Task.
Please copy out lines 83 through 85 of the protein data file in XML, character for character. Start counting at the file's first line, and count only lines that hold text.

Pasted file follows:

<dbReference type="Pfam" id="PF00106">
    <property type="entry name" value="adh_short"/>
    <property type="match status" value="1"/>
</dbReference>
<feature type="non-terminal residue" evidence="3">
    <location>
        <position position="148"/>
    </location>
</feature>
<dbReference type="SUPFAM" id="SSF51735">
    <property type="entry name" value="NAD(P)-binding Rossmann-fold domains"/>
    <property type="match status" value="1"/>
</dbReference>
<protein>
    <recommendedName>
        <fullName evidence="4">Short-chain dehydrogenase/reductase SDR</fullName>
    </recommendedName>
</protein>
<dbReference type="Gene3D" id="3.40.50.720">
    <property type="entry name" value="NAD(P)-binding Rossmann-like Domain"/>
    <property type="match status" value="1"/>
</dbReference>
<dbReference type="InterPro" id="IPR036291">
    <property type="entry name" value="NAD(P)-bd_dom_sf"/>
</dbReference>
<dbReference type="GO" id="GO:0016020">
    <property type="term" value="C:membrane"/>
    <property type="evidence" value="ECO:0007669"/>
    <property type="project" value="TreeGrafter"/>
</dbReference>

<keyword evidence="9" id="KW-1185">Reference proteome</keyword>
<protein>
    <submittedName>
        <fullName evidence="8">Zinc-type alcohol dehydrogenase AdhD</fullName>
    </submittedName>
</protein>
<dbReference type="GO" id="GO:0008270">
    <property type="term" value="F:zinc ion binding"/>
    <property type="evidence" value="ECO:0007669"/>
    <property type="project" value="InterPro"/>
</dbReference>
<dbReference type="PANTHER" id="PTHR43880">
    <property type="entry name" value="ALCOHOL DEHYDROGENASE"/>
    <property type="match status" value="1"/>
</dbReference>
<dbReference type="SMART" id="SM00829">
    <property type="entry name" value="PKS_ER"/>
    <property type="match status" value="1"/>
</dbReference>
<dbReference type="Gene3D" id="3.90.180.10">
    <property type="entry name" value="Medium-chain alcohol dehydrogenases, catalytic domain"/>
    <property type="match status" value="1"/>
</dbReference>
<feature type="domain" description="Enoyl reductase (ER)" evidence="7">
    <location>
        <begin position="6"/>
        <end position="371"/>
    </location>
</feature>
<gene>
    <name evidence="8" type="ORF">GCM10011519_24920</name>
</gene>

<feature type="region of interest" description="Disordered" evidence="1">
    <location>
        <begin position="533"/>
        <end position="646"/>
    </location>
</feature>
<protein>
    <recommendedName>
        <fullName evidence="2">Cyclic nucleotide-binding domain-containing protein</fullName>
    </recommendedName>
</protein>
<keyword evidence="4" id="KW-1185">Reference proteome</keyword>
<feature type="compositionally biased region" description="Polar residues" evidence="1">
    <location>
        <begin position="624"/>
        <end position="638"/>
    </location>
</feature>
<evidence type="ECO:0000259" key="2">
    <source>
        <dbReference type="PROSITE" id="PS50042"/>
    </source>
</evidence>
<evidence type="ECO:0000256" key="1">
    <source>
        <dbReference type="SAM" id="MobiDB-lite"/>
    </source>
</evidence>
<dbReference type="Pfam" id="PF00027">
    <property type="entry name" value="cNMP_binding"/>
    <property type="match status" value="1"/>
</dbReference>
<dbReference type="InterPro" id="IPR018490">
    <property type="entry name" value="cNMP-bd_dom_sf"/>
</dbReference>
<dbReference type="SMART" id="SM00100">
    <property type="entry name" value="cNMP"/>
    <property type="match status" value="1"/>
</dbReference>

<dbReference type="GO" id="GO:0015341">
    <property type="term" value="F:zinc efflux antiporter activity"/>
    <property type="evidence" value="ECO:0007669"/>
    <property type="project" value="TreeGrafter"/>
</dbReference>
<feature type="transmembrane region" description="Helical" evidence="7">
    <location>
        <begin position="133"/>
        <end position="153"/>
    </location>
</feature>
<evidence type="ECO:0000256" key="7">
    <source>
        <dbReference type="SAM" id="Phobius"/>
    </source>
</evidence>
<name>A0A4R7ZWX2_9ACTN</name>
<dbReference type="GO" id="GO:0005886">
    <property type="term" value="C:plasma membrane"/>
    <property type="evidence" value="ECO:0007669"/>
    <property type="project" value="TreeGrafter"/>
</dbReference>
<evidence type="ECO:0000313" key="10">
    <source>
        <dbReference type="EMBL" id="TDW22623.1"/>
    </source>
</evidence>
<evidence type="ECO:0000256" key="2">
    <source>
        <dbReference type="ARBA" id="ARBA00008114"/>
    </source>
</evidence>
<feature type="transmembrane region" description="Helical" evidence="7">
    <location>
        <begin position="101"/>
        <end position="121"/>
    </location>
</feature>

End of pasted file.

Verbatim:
        <dbReference type="PROSITE" id="PS50042"/>
    </source>
</evidence>